Virginia Employment Legislation Replace – Lexology

Most executives and human resource managers are familiar with federal disability discrimination and accommodation laws, including the Americans with Disabilities Act (“ADA”) and the Pregnancy Discrimination Act. Unfortunately, state discrimination laws are sometimes overlooked. Virginia’s disability discrimination and housing laws can be found in the Virginia Human Rights Act, Title 2.2, Chapter 39 of the Virginia Code. In 2020, Virginia lawmakers passed a new Pregnancy Discrimination Act and an expanded Disability Protection Act, both of which recently went into effect. Virginia’s Pregnancy Discrimination Act (Virginia Code Section 2.2-3909) requires employers with five or more employees to provide reasonable accommodation for pregnancy and childbirth restrictions unless the employer can demonstrate that the provision would constitute an undue burden. The Disability Protection Act (Virginia Code Section 2.2-3905.1) mandates notification requirements related to disabilities in the workplace. Both laws come into force on July 1, 2021.

Significantly, the new Virginia law applies to employers with five or more employees. The relevant federal laws on the Americans with Disabilities Act and Pregnancy Discrimination Act only apply to employers with fifteen or more employees. In addition, Virginia has notification requirements not found in federal law. The main requirements and differences are highlighted below.

Virginia’s Pregnancy Discrimination Act

Small employers (five or more employees) are now insured in a similar way to others. New Virginia law prohibits adverse actions related to an employee’s pregnancy, childbirth, or any related medical condition. The disadvantageous measures include refusal of employment, non-resumption of employment after pregnancy and due to an application for placement. These provisions largely reflect federal law.

In addition, the new Virginia law prohibits an employee from taking vacation when other reasonable arrangements, such as a vacation home, are in place. B. work from home, can be taken. When an employee with a pregnancy or childbirth restriction applies for accommodation, the employer has a duty to interact with the employee in good faith to determine whether the accommodation is suitable. For example, if an employee wants breastfeeding room, the employer must discuss the options with the employee. Note that while the law does not prohibit toilets for breastfeeding, it does strongly imply that providing only one toilet to a new mom may be unacceptable. The requirement of good faith means that the employer cannot simply “write down” a meeting. The employer must take into account the desired accommodation. Any alternative or rejection should be justified and considered.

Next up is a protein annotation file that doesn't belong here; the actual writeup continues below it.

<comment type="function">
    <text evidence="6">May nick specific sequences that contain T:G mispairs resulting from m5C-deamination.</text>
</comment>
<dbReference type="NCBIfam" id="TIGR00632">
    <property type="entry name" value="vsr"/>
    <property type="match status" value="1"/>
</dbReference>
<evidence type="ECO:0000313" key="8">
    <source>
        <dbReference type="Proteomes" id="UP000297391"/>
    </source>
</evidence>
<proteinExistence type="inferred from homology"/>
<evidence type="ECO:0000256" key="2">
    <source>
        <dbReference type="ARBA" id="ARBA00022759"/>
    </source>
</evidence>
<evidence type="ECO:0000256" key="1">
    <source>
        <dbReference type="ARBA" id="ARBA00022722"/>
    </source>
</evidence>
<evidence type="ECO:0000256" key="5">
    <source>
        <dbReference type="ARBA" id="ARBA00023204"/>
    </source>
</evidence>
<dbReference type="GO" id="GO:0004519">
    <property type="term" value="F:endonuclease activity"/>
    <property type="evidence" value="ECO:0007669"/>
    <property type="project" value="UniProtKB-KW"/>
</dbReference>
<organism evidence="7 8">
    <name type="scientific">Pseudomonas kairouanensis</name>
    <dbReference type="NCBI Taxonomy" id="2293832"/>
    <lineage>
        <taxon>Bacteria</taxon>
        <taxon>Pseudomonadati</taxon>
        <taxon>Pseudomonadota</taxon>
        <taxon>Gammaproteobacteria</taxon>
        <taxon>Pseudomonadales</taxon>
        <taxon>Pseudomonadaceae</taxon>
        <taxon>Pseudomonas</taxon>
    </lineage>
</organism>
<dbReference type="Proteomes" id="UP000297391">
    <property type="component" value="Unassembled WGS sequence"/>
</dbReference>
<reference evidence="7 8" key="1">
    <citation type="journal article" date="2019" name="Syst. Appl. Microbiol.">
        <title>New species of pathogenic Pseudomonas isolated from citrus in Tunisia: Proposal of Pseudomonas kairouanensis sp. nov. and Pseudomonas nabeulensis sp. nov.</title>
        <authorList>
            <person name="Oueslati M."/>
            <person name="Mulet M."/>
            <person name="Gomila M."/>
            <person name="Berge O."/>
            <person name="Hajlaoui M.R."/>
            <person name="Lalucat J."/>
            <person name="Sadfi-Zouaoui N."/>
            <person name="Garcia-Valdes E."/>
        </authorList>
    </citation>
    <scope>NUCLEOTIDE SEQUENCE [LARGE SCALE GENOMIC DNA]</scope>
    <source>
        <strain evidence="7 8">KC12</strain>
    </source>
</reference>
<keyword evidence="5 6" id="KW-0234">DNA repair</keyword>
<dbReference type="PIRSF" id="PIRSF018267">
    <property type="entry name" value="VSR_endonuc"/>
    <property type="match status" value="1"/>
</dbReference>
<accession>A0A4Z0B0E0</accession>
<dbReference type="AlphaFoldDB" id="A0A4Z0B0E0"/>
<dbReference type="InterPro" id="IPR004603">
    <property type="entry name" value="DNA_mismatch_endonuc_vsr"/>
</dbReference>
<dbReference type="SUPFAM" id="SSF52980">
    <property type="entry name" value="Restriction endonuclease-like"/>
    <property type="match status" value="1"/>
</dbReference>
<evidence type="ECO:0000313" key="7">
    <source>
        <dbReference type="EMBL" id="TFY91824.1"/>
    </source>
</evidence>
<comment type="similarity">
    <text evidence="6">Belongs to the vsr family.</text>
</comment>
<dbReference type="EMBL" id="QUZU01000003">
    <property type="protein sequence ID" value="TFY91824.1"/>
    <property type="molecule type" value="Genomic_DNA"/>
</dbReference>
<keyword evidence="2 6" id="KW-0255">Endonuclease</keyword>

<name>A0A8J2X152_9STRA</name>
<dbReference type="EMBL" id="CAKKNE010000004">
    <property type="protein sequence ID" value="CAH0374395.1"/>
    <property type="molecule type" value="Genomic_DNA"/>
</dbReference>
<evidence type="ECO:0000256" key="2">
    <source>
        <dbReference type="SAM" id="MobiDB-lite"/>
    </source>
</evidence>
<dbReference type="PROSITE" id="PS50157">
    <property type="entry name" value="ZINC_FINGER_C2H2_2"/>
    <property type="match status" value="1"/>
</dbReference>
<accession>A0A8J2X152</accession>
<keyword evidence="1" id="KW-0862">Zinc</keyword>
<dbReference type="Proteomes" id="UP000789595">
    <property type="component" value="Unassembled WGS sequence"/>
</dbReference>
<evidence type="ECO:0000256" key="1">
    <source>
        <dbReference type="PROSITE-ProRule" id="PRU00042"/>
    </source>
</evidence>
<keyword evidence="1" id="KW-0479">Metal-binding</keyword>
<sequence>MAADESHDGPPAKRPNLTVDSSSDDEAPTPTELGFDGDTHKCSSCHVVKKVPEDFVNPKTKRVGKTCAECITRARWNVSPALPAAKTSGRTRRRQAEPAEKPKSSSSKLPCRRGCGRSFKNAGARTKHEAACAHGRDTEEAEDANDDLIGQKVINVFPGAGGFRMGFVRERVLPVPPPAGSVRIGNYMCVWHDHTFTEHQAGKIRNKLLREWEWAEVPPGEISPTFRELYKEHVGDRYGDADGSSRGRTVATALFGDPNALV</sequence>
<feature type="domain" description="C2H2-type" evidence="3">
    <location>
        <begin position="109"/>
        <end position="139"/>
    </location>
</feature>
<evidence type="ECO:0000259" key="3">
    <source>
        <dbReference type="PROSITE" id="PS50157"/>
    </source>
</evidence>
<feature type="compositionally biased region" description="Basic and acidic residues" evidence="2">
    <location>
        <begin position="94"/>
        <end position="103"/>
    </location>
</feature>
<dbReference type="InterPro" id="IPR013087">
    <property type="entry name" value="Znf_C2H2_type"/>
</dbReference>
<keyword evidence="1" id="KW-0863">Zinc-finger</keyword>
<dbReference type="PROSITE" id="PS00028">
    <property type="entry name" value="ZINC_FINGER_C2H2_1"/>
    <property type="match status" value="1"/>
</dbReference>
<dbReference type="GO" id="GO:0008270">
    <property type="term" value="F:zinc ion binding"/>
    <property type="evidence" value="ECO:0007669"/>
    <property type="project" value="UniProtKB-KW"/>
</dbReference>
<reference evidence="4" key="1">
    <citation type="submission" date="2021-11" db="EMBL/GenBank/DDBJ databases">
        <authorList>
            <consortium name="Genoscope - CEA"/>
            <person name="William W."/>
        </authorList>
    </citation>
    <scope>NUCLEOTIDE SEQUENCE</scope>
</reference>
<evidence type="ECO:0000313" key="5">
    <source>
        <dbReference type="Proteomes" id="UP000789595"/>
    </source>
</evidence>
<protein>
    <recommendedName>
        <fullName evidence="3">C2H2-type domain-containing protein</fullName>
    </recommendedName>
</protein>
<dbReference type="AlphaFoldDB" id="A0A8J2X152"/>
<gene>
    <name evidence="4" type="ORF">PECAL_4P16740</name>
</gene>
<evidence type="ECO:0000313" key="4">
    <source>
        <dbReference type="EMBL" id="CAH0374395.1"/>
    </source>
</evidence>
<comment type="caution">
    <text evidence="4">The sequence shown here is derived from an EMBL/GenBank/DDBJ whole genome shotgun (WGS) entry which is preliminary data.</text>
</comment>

Undue hardship based on the nature of the employer’s activity, the size of the facility in which the employment is carried out, and the nature and cost of the accommodation are recognized as grounds for rejecting an application. Returning to the breastfeeding example, a wholesaler may be better equipped than a small business to provide its own breastfeeding room as its facility is likely to be better tailored to the request. Even so, law requires businesses of all sizes to examine the accommodations available and determine which of them is most appropriate in the circumstances. Importantly, the law states that if the company is able to provide similar accommodation to other employees, the accommodation will not be considered hardship.

Finally, the new Pregnancy Discrimination Act requires employers concerned to publish information about workers’ rights to reasonable accommodation for pregnancy-related conditions. This required publication is similar to that required for employee rights, and the Virginia Department of Labor, Licensing and Regulation has issued a poster that can be used as a basis for notifying the employer. In addition, employers who have an employee manual must also publish this information in the employee manual. Regardless of whether the employer maintains a manual, the employee must be informed of the employee’s right to precautionary measures in the event of pregnancy-related restrictions, both when the employment relationship is started and within ten days of the notification of the pregnancy to the employer.

The new Disability Policy Act

Virginia’s new law extends the rights of disabled workers and contains two important provisions. First, as with the Pregnancy Act, it is unlawful to refuse adequate disability placement unless placement would constitute undue hardship. The language regarding placement and undue hardship is very similar to that contained in the Pregnancy Discrimination Act. Second, the employer must inform workers of their disability accommodation rights, update workers’ manuals to include a statement of these rights, and inform new workers of their disability rights. Any employee who reports a disability must also be made aware of the disability of an employee within ten days of such notification. Unfortunately, the Virginia Department of Labor, Licensing and Regulation has not yet issued a sample poster for employers to use to post disability rights.

Sum up

Virginia’s new labor legislation extends coverage for workers affected by pregnancy, childbirth or disability to smaller employers with five or more employees. The material requirements of the new law, particularly the requirement of good faith, reflect what many consider to be “best practices” in employment.

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